United States Humane Society visits Tangipahoa shelter

The Humane Society of the United States team concluded its inspection of the Tangipahoa Parish Animal Shelter last week after meeting privately last Thursday with Parish President Gordon Burgess and parish officials. Before returning to the Washington D.C. area, Humane Society members are scheduled to deliver a verbal report to Burgess on their findings concerning conditions at the shelter. The Humane Society team will compile its final report on its findings for at least 60 -90 days and will be submitted to the Parish Council.  

In a meeting last Tuesday, animal activists, rescuers, and former shelter volunteers told Humane Society members voiced their perception of a lack of transparency concerning shelter operations continuing to feed fears of abuse and mismanagement during an open meeting last Tuesday.

On August 4 of this year, a total of 182 shelter animals were euthanized with the exception of those kept in a separate room which caused an outcry by former shelter workers and volunteers and others throughout the area.

"We invited The Humane Society to review our operations," said Chip Fitz, Animal Control Director responding to their transparency concern. "I have given them access to the shelter and whatever they asked me to give them. My goal is to continue to work to improve this shelter."

Society member Corey Smith said during Tuesday's public input meeting held in the health unit in Hammond that the U.S. Humane Society was most struck by the "unbelievable" number of animals seen running free throughout the parish. "The problem is immense," she said.

"We plan to increase public awareness, to encourage responsible pet ownership which is to contain their pets and to spay and neuter their pets," said Jeff McKneely, parish public information officer and assistant director of finance for Tangipahoa Parish Government.

Tangipahoa Humane Society Director Randy Stegall stated that the U.S. Humane Society is investigating the Aug. 4 mass euthanasia of 182 animals, and the Parish Humane Society is just involved in the evaluation of the shelter.

"Both the U.S. and Tangipahoa Humane Societies' goal is to help the Tangipahoa Animal Shelter to improve. The meeting last Tuesday was open to the public in order for them to voice their concerns. Some people think the Tangipahoa Humane Society didn't do enough. We're not on anyone's side. We're all about working together with local rescuers and the new director to help make changes for the better," said Society Director Stegall. "We at the Tangipahoa Humane Society are not a law enforcement organization. We just investigate allegations of animal cruelty and abandonment. If we find evidence of unlawfulness, we turn to the proper authorities, and they handle it from there."

"We won't forget what happened on Aug. 4; we can't forget it. We want to be part of the solution which is to continue to improve so that it does not happen again. We want to go on from here moving forward to help the animals now and in the future," said Stegall. "Chip Fitz, the new Tangipahoa Parish Shelter Director, seems committed to the care of the animals. He's given me the impression that he's committed to change, and he shows compassion for the animals. I think he'll be one of the one of the better shelter directors. If given the chance, I believe he'll do a good job based on meetings I've had with him."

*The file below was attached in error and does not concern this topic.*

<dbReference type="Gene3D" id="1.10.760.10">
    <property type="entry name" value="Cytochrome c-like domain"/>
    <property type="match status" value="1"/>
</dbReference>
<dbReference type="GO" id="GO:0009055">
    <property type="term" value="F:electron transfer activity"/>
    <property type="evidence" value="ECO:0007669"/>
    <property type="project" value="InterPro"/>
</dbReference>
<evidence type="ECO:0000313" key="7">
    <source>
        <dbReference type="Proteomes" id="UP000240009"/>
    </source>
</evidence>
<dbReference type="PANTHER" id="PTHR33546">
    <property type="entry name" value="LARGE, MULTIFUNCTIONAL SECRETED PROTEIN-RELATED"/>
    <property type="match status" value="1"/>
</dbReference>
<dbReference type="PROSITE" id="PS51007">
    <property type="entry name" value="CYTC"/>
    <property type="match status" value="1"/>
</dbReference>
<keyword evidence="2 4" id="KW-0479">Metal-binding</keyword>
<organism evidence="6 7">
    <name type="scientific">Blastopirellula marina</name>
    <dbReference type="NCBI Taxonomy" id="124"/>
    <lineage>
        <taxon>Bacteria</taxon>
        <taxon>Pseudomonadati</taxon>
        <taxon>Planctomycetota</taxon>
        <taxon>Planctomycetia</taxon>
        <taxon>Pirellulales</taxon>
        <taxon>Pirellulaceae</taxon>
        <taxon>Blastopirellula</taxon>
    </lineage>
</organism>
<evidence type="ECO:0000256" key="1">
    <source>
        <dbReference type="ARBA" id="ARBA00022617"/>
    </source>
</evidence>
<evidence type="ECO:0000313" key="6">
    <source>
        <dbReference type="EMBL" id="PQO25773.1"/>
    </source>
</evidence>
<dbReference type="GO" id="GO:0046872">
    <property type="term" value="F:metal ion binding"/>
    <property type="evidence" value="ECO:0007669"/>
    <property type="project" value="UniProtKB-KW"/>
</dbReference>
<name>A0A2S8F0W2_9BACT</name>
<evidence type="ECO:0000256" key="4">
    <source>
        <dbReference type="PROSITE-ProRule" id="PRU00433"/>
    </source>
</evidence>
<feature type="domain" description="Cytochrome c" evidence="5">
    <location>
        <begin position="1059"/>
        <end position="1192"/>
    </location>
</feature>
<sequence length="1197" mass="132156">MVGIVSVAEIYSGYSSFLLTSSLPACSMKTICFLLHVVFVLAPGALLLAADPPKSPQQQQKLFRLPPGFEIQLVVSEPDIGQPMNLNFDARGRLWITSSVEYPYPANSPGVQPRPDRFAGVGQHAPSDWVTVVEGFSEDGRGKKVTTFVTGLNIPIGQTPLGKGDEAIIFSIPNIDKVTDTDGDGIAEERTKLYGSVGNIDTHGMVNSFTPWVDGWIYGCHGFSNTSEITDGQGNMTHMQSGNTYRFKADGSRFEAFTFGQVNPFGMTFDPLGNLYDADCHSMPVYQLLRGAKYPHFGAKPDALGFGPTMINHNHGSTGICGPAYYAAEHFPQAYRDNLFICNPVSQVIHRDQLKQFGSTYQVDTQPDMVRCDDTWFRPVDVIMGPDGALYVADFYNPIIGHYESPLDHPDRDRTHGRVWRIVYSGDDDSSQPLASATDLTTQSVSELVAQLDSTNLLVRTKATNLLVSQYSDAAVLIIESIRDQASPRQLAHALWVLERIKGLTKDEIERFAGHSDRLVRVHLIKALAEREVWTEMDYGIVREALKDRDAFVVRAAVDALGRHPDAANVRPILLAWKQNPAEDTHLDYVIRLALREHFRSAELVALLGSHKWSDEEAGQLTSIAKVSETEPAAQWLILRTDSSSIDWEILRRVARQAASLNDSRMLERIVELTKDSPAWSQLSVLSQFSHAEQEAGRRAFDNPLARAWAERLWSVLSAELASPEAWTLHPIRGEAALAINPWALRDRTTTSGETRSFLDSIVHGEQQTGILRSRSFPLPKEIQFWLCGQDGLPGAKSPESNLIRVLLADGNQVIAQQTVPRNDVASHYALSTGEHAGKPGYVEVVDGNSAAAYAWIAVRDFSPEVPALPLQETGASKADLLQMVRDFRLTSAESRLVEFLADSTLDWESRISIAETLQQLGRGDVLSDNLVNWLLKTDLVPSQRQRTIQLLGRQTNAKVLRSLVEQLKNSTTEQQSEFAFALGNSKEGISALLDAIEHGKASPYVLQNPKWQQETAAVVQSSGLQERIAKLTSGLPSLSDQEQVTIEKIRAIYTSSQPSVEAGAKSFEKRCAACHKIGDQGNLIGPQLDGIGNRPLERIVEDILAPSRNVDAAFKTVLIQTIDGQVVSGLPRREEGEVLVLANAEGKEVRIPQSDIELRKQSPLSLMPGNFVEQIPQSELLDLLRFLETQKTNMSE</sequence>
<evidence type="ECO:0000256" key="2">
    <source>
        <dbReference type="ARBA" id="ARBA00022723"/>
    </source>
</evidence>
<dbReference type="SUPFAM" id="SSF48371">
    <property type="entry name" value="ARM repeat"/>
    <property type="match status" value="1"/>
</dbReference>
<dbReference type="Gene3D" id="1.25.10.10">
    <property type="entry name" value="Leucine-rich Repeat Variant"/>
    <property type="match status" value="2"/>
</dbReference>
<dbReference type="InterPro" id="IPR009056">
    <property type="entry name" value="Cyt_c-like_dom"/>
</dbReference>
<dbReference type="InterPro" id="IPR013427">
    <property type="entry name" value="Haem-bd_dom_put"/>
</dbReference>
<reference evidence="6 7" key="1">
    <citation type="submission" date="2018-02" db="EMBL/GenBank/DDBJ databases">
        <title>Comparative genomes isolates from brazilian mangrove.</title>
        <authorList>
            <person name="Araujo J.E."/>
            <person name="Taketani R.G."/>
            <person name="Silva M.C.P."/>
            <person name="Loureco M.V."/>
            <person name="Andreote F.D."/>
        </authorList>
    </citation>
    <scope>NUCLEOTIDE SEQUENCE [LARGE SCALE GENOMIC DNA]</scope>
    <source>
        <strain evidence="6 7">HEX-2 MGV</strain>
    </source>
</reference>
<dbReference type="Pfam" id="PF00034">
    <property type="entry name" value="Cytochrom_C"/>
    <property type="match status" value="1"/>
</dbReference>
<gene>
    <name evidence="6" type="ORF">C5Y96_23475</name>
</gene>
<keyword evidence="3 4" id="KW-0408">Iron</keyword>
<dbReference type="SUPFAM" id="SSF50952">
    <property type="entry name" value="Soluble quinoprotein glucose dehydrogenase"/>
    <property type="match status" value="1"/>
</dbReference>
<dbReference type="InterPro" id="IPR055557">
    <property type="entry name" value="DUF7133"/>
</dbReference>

"Mr. Fitz is wanting to work hard with all of the rescue groups; everything can't be done overnight, and we can't dwell on the past. We, the Tangipahoa Humane Society and the parish shelter are all willing to go forward to continue to work toward reducing the number of animals euthanized. We at the Tangipahoa Humane Society are a No - Kill shelter because we are more of a private shelter, but in the case of a public shelter, they have to take every animal, and because of this, they have to control the number of animals they can handle. The capacity of our parish shelter is only about 52 dogs which is about the number that can be picked up in just one day that's why we pull animals from the parish shelter to help place more animals for adoption."

"Those not happy with the current circumstances should work with Mr. Fitz and me to get involved in helping us increase the number of adoptions and to be part of the solution."   

"The Tangipahoa Parish Animal Shelter's plans to continue to improve for the future are a public education program to foster responsible pet ownership including proper containment and spaying and neutering," said Director Chip Fitz. "Currently, there is a leash law which basically states that animals aren't supposed to roam at large, and we do respond to an aggressive dog situation."

Located just off Club Deluxe Road in Hammond right next to the Health Unit, the shelter is now open on Saturdays from 10:00 a.m. - 4:30 p.m. in addition to their Monday through Friday hours from 12:00 p.m. - 4:30 p.m.

"We want expanded our hours of operation to make visiting our shelter more convenient to those wanting to adopt a pet that's why we now open on Saturdays and have been for the past 3 weeks," Fitz continued. "People are amazed at the quality of the animals they can adopt; they have already been wormed and have had their shots."

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